Pa. campaigns weather uncertainty, keep election plans flexible as Nov. 3 approaches

From lawsuits to last-minute legislative changes, nobody really knows how Pa.’s election will work. Campaigns are figuring it out on the fly.

Benjamin Graff and his son Jacob Graff drop off their mail-in ballots for the Pennsylvania primary election

Benjamin Graff, center, and his son Jacob Graff, 19, drop off their mail ballots for the Pennsylvania primary election, in Philadelphia, Tuesday, June 2, 2020. (AP Photo/Matt Rourke)

It was still pretty early in the campaign cycle when Dena Gleason, who heads the campaign committee for Pennsylvania State House Democrats, knew she’d have to throw the usual playbook out the window.

“We wake up every day as nimble as possible,” she said. “At a moment’s notice, we’re ready to adjust.”

That nimbleness is becoming even more necessary in the final months before the election.

Big voting law changes, coupled with the global pandemic, nationwide social unrest and Pennsylvania’s status as a crucial swing state, meant that no matter what November 2020 would be high stakes for campaigns and state and county officials.

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Several more recent developments have upped the ante.

Nationwide mail delays are calling into question whether ballots postmarked by Pennsylvania’s due date — right now, Election Day — can possibly be counted in time.

Gleason said the House Democratic Campaign Committee’s strategy has always been to inform voters of as many options for casting ballots as possible. The big change this year is that they’re trying to get out the messaging more quickly than ever.

“We’re making a push earlier than we might have in a normal situation, with a regularly functioning Postal Service,” she said. “The earlier we can get these requests in, these ballots sent back, that’s what we want to do.”

But the very options available to voters are also subject to change.

The GOP-controlled House has passed a measure that would — in deference to mail delays — require counties to send mail ballots to voters sooner, and start processing returned ones a little earlier. But it would also effectively eliminate ballot drop-boxes and allow poll watchers to monitor polls anywhere in the state, even if they don’t live there — a move some Democrats say could be a recipe for voter intimidation.

Democratic Gov. Tom Wolf says he won’t sign it as-is.

As legislative fixes to logistical problems are in flux, so are legal challenges to election procedure.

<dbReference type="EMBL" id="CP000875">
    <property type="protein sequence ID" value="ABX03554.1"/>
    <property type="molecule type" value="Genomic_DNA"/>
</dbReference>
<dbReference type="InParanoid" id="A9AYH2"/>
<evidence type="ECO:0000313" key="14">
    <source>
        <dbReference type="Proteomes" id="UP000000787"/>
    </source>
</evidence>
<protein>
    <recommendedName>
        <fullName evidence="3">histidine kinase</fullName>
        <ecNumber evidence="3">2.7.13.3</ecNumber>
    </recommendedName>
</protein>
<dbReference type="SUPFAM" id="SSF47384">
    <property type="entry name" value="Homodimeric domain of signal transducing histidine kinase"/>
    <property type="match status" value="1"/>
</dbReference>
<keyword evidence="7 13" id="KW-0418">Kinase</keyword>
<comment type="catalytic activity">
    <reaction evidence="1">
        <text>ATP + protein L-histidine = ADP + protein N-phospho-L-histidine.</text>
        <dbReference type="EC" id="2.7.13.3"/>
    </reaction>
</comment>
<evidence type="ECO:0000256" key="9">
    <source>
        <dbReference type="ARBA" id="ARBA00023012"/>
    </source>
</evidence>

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The Trump campaign and Republican National Committee are suing Pennsylvania in federal court in an effort to get rid of mail ballot drop boxes, challenge ballot-counting methods, and allow more flexibility in poll watcher assignments. A judge has put that suit on hold for now.

Groups aligned with Democrats, like the Priorities USA super PAC, are involved in lawsuits looking to extend deadlines for mail ballots to be received. The NAACP is also suing to get ballot applications sent to all voters, among other things.

“We are operating as if it won’t change, and we’re certainly working with our counterparts in the state party to make sure that we can preserve as many options for people to vote as humanly possible,” Gleason said of the prospect of losing drop-off boxes.

Senate Democrats and House and Senate Republicans did not respond to requests for comment about their own strategies amid the election flux, but mailers sent out by both parties show they seem to be thinking along similar lines as Gleason.

Even though many Pennsylvania Republicans have aligned themselves with President Donald Trump and have warned of potential fraud associated with mail-in voting, the state party’s website still gives voters clear instructions on how to cast ballots remotely.

An infographic describes the process as “safe” and “smart” since it includes “significant oversight protections to assure every vote is counted and accounted for,” and because “Democrats will use the new mail-in ballot to greatly increase their turnout. Republicans would be smart to do the same so that we have the advantage.”

GOP-aligned groups have also sent absentee ballots to prospective voters, just as many Democratic-aligned groups have done.

A voter places his mail-in ballot in a box outside City Hall.
A voter places his mail-in ballot in a box outside City Hall. (Kimberly Paynter/WHYY)

2020 and the Pa. legislature

Republicans have controlled the State Senate since 1994 and the House since 2010. Democrats would need to flip nine seats to win the House, and four to take the Senate. Gleason said more than any recent year, that’s “100 percent” the campaign committee’s explicit goal

Increasingly over the past decade or so, Democrats have focused most of their seat-flipping energy on the traditionally conservative, but increasingly moderate suburbs outside Philadelphia and Pittsburgh.

Republicans, meanwhile, have made big inroads in the blue-collar, formerly blue-voting northeast and west, beyond Pittsburgh and the suburbs.

One way to get a snapshot of the districts most likely to get flipped is to look at which House members have been voting against their parties on the most hot-button topic of the moment: the laws that will govern the election.

When the GOP-proposed and Wolf-opposed election law changes came up for a vote Wednesday, one moderate Southeastern Pennsylvania Republican, State Rep. Todd Stephens (R-Montgomery), opposed it.

Four Democrats supported it — State Reps. Frank Burns (D-Cambria), Gerald Mullery (D-Luzerne), Joe Petrarca (D-Westmoreland) and Pam Snyder (D-Greene).

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